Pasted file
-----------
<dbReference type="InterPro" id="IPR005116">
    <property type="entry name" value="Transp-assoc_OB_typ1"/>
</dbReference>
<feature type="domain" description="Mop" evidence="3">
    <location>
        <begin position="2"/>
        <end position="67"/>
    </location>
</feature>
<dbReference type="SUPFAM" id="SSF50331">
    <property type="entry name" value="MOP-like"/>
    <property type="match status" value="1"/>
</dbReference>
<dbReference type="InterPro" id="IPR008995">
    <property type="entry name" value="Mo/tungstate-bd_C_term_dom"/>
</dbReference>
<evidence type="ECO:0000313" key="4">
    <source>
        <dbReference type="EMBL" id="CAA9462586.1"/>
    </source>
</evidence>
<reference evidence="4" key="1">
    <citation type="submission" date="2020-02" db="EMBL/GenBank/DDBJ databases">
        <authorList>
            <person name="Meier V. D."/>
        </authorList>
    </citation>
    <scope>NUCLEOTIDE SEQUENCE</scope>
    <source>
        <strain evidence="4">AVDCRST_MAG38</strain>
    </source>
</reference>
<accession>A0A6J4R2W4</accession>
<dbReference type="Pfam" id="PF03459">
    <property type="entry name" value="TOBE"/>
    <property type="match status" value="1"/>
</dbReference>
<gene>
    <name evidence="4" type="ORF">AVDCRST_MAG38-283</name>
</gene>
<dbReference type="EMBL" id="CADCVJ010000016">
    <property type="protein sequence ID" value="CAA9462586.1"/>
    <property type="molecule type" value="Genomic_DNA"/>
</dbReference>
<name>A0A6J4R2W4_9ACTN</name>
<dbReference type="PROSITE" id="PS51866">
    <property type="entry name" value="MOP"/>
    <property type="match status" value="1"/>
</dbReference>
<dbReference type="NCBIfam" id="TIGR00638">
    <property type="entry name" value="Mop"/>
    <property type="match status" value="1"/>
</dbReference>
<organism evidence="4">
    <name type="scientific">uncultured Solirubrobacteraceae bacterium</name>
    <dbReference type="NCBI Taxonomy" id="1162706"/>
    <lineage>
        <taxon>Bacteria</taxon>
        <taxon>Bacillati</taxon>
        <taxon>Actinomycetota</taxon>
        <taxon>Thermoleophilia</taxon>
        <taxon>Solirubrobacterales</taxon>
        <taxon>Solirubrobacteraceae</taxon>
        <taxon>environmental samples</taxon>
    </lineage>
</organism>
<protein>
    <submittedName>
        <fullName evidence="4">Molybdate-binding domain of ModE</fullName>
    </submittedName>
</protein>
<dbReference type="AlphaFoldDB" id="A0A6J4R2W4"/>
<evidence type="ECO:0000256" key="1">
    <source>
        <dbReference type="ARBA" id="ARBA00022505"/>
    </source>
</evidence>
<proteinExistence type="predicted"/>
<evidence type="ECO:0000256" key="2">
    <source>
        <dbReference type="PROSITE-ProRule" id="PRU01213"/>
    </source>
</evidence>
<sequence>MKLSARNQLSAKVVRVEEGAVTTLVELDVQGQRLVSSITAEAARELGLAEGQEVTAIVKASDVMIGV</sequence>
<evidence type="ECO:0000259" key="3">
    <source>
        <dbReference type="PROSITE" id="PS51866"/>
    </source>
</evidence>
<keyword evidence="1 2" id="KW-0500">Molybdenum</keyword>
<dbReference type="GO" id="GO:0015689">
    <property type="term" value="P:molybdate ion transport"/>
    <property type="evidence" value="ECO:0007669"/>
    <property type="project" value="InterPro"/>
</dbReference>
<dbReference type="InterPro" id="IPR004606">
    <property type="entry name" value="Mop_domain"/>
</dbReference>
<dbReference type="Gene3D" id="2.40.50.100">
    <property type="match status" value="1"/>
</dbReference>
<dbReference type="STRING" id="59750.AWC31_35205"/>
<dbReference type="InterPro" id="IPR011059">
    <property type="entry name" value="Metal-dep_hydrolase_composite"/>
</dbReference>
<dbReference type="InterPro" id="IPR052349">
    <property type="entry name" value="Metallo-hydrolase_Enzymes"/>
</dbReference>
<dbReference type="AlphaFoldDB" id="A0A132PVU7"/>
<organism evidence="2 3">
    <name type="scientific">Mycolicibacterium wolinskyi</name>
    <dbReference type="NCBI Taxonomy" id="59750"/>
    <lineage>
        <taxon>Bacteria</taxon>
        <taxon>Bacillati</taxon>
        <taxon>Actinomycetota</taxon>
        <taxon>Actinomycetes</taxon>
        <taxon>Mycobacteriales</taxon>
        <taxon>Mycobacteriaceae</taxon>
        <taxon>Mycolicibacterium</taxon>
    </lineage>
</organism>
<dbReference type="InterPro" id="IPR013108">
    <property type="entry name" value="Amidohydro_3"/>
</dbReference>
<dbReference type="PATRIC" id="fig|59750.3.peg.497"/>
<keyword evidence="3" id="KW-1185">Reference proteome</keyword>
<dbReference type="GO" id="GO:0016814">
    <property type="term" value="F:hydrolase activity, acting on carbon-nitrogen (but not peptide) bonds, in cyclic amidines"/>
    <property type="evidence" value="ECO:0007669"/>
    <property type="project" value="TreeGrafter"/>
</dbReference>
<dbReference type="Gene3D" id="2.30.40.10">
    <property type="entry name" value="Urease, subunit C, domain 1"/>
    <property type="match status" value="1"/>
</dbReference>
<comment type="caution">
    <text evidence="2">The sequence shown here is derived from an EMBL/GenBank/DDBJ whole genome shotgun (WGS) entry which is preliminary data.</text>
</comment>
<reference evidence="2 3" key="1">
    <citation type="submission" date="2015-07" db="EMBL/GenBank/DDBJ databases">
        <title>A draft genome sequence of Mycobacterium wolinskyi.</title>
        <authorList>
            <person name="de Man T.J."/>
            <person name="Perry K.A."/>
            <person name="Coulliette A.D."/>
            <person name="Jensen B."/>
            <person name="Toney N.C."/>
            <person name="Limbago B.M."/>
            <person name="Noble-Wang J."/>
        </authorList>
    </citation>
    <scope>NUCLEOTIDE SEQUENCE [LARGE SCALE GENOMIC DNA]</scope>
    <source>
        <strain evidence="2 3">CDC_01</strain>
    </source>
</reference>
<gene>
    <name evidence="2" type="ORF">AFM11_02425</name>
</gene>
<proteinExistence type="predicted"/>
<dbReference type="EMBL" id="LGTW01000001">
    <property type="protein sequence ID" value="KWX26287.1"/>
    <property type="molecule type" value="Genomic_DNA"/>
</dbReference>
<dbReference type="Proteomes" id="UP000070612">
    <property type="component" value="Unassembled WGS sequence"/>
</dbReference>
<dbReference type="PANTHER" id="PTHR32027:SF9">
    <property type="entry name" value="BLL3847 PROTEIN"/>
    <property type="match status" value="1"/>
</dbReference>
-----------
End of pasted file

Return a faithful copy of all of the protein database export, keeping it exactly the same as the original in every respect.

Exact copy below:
<dbReference type="InterPro" id="IPR005116">
    <property type="entry name" value="Transp-assoc_OB_typ1"/>
</dbReference>
<feature type="domain" description="Mop" evidence="3">
    <location>
        <begin position="2"/>
        <end position="67"/>
    </location>
</feature>
<dbReference type="SUPFAM" id="SSF50331">
    <property type="entry name" value="MOP-like"/>
    <property type="match status" value="1"/>
</dbReference>
<dbReference type="InterPro" id="IPR008995">
    <property type="entry name" value="Mo/tungstate-bd_C_term_dom"/>
</dbReference>
<evidence type="ECO:0000313" key="4">
    <source>
        <dbReference type="EMBL" id="CAA9462586.1"/>
    </source>
</evidence>
<reference evidence="4" key="1">
    <citation type="submission" date="2020-02" db="EMBL/GenBank/DDBJ databases">
        <authorList>
            <person name="Meier V. D."/>
        </authorList>
    </citation>
    <scope>NUCLEOTIDE SEQUENCE</scope>
    <source>
        <strain evidence="4">AVDCRST_MAG38</strain>
    </source>
</reference>
<accession>A0A6J4R2W4</accession>
<dbReference type="Pfam" id="PF03459">
    <property type="entry name" value="TOBE"/>
    <property type="match status" value="1"/>
</dbReference>
<gene>
    <name evidence="4" type="ORF">AVDCRST_MAG38-283</name>
</gene>
<dbReference type="EMBL" id="CADCVJ010000016">
    <property type="protein sequence ID" value="CAA9462586.1"/>
    <property type="molecule type" value="Genomic_DNA"/>
</dbReference>
<name>A0A6J4R2W4_9ACTN</name>
<dbReference type="PROSITE" id="PS51866">
    <property type="entry name" value="MOP"/>
    <property type="match status" value="1"/>
</dbReference>
<dbReference type="NCBIfam" id="TIGR00638">
    <property type="entry name" value="Mop"/>
    <property type="match status" value="1"/>
</dbReference>
<organism evidence="4">
    <name type="scientific">uncultured Solirubrobacteraceae bacterium</name>
    <dbReference type="NCBI Taxonomy" id="1162706"/>
    <lineage>
        <taxon>Bacteria</taxon>
        <taxon>Bacillati</taxon>
        <taxon>Actinomycetota</taxon>
        <taxon>Thermoleophilia</taxon>
        <taxon>Solirubrobacterales</taxon>
        <taxon>Solirubrobacteraceae</taxon>
        <taxon>environmental samples</taxon>
    </lineage>
</organism>
<protein>
    <submittedName>
        <fullName evidence="4">Molybdate-binding domain of ModE</fullName>
    </submittedName>
</protein>
<dbReference type="AlphaFoldDB" id="A0A6J4R2W4"/>
<evidence type="ECO:0000256" key="1">
    <source>
        <dbReference type="ARBA" id="ARBA00022505"/>
    </source>
</evidence>
<proteinExistence type="predicted"/>
<evidence type="ECO:0000256" key="2">
    <source>
        <dbReference type="PROSITE-ProRule" id="PRU01213"/>
    </source>
</evidence>
<sequence>MKLSARNQLSAKVVRVEEGAVTTLVELDVQGQRLVSSITAEAARELGLAEGQEVTAIVKASDVMIGV</sequence>
<evidence type="ECO:0000259" key="3">
    <source>
        <dbReference type="PROSITE" id="PS51866"/>
    </source>
</evidence>
<keyword evidence="1 2" id="KW-0500">Molybdenum</keyword>
<dbReference type="GO" id="GO:0015689">
    <property type="term" value="P:molybdate ion transport"/>
    <property type="evidence" value="ECO:0007669"/>
    <property type="project" value="InterPro"/>
</dbReference>
<dbReference type="InterPro" id="IPR004606">
    <property type="entry name" value="Mop_domain"/>
</dbReference>
<dbReference type="Gene3D" id="2.40.50.100">
    <property type="match status" value="1"/>
</dbReference>
<dbReference type="STRING" id="59750.AWC31_35205"/>
<dbReference type="InterPro" id="IPR011059">
    <property type="entry name" value="Metal-dep_hydrolase_composite"/>
</dbReference>
<dbReference type="InterPro" id="IPR052349">
    <property type="entry name" value="Metallo-hydrolase_Enzymes"/>
</dbReference>
<dbReference type="AlphaFoldDB" id="A0A132PVU7"/>
<organism evidence="2 3">
    <name type="scientific">Mycolicibacterium wolinskyi</name>
    <dbReference type="NCBI Taxonomy" id="59750"/>
    <lineage>
        <taxon>Bacteria</taxon>
        <taxon>Bacillati</taxon>
        <taxon>Actinomycetota</taxon>
        <taxon>Actinomycetes</taxon>
        <taxon>Mycobacteriales</taxon>
        <taxon>Mycobacteriaceae</taxon>
        <taxon>Mycolicibacterium</taxon>
    </lineage>
</organism>
<dbReference type="InterPro" id="IPR013108">
    <property type="entry name" value="Amidohydro_3"/>
</dbReference>
<dbReference type="PATRIC" id="fig|59750.3.peg.497"/>
<keyword evidence="3" id="KW-1185">Reference proteome</keyword>
<dbReference type="GO" id="GO:0016814">
    <property type="term" value="F:hydrolase activity, acting on carbon-nitrogen (but not peptide) bonds, in cyclic amidines"/>
    <property type="evidence" value="ECO:0007669"/>
    <property type="project" value="TreeGrafter"/>
</dbReference>
<dbReference type="Gene3D" id="2.30.40.10">
    <property type="entry name" value="Urease, subunit C, domain 1"/>
    <property type="match status" value="1"/>
</dbReference>
<comment type="caution">
    <text evidence="2">The sequence shown here is derived from an EMBL/GenBank/DDBJ whole genome shotgun (WGS) entry which is preliminary data.</text>
</comment>
<reference evidence="2 3" key="1">
    <citation type="submission" date="2015-07" db="EMBL/GenBank/DDBJ databases">
        <title>A draft genome sequence of Mycobacterium wolinskyi.</title>
        <authorList>
            <person name="de Man T.J."/>
            <person name="Perry K.A."/>
            <person name="Coulliette A.D."/>
            <person name="Jensen B."/>
            <person name="Toney N.C."/>
            <person name="Limbago B.M."/>
            <person name="Noble-Wang J."/>
        </authorList>
    </citation>
    <scope>NUCLEOTIDE SEQUENCE [LARGE SCALE GENOMIC DNA]</scope>
    <source>
        <strain evidence="2 3">CDC_01</strain>
    </source>
</reference>
<gene>
    <name evidence="2" type="ORF">AFM11_02425</name>
</gene>
<proteinExistence type="predicted"/>
<dbReference type="EMBL" id="LGTW01000001">
    <property type="protein sequence ID" value="KWX26287.1"/>
    <property type="molecule type" value="Genomic_DNA"/>
</dbReference>
<dbReference type="Proteomes" id="UP000070612">
    <property type="component" value="Unassembled WGS sequence"/>
</dbReference>
<dbReference type="PANTHER" id="PTHR32027:SF9">
    <property type="entry name" value="BLL3847 PROTEIN"/>
    <property type="match status" value="1"/>
</dbReference>